Leslie, review of the film with Andrea Riseborough, out of competition at Alice nella Città

It cost less than a million dollars Leslie (Out of competition in Alice nella Città: soon to be released in Italy under the title Leslie), a film that is the quintessential American indie in terms of character, spirit, form and parable, which seems to find its strength precisely in its limited budget. An example is already in the opening credits: in the details of various photographs, sometimes eloquent, sometimes hinting, to the melody of a rather powerful song like Here I am from Dolly Parton we learn about the past of the main character, a single mother from Texas, who has already become a victim of domestic violence and squandered all the money from winning the lottery.

When we find her again, she is in complete confusion: a perpetual alcoholic, she is being evicted from her home, and so she is looking for her teenage son, who is already a laborer, to move into her apartment. Things don’t go well and get worse even when she returns to the place where she was born and raised. But for Leslie, who has gone from darling (toasts after the jackpot, hence the title) to social outcast (gossip around the fire, humiliation in public places), there is still the possibility of hope, which may have the face of a kind and consummate gentleman in second half of life.

Feature film debut of television director Michael Morris (episodes Better Call Saul, Shameless, Billions), written by Ryan Binaco, To Leslie revives the tradition of seventies independent cinema (John Cassavetes, naturally, but also Barbara Loden and Jerry Schatzberg), capitalizing on the correspondence between its protagonist and a landscape suspended between sadness and desolation (Texas with some decadence, anachronistic parties, timeless pubs), fits into the melancholy rhythm of country music that is heard throughout (the moment when you hear the super theme is great Are you sure Willie Nelson).

Andrea Riseborough in the movie To Leslie
Andrea Riseborough in the movie To Leslie

Andrea Riseborough in the movie To Leslie

It is as predictable in its development as it is interesting in its facts, and allows for the construction of a character study that is both detached and sensitive to a protagonist for whom no allowances are made. Dramatizing the cycle of addiction, Morris focuses on the most unpleasant and seedy aspects of Leslie, without voicing her heartbreaking realization that she is in the abyss: so she finds a wonderful balance that is more authentic than realistic, avoiding, on the one hand, becoming a freak, and on the other hand, the spectacle of the victim.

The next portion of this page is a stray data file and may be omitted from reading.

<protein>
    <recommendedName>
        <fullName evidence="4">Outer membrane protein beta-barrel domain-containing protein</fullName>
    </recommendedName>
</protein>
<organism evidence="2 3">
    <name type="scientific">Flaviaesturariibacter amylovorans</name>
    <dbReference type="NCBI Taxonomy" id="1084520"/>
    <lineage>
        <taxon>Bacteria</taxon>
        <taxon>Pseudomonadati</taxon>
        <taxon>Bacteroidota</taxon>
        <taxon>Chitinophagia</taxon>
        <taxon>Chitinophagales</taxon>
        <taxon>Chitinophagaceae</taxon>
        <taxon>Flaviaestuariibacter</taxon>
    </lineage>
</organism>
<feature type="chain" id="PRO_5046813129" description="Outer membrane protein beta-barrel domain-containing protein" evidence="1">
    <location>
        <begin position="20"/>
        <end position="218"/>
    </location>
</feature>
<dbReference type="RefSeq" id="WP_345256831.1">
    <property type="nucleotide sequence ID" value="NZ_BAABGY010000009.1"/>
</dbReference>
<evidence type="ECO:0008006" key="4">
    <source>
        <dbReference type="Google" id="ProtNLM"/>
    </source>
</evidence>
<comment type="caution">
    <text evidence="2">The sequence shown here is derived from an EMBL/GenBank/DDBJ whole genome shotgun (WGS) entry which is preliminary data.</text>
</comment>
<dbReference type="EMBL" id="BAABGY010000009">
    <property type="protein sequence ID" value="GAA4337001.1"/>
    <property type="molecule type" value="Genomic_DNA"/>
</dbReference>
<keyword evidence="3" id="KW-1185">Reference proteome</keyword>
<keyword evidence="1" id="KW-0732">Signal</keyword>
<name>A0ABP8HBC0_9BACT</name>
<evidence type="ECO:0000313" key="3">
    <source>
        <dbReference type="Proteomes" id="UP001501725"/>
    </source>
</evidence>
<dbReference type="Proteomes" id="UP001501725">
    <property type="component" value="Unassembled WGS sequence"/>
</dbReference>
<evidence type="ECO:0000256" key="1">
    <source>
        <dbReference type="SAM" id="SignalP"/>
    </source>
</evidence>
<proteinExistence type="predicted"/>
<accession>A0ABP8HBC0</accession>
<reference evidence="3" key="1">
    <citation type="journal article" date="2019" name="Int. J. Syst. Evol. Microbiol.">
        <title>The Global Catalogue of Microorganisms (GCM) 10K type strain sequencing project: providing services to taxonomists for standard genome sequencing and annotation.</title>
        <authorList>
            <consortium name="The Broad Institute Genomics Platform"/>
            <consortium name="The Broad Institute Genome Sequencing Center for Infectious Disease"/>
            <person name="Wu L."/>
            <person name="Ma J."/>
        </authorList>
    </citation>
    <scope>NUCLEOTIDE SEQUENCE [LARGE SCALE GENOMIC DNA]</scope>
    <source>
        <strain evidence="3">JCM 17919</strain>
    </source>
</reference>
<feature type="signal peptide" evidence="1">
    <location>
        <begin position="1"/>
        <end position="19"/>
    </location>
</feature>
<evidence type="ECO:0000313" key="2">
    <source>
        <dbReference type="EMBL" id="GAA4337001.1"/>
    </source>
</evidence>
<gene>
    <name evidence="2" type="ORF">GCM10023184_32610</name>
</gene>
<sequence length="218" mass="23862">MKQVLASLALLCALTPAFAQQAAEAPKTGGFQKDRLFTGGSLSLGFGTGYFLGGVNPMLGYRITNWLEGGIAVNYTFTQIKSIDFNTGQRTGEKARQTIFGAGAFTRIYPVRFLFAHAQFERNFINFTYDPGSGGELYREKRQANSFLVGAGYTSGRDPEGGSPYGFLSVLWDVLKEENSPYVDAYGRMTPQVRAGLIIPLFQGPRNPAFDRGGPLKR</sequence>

His gaze focuses on everyone around Leslie: sad, like her ex-friend Nancy (Allison Janney), devastated, like her son (Owen Teague), full of tenderness, like Sweeney (Marc Maron). It goes without saying that power, authority, power Leslie it’s all about Andrea Riseborough’s gigantic performance, which gives her body and soul, an explosion of agony and what’s left of ecstasy, and she deserves her first Oscar nomination. Highly competitive: a shrewd election campaign driven by producers and backed by stars (Gwyneth Paltrow, Cate Blanchett, Jane Fonda, Kate Winslet and many others), full of comparisons with rivals, so not exactly regular by the standards of the Academy, which has launched an investigation into campaign tactics through social networks. A school incident that will live in the annals and that made a film as small as it is powerful. By the way, with a memorable ending.

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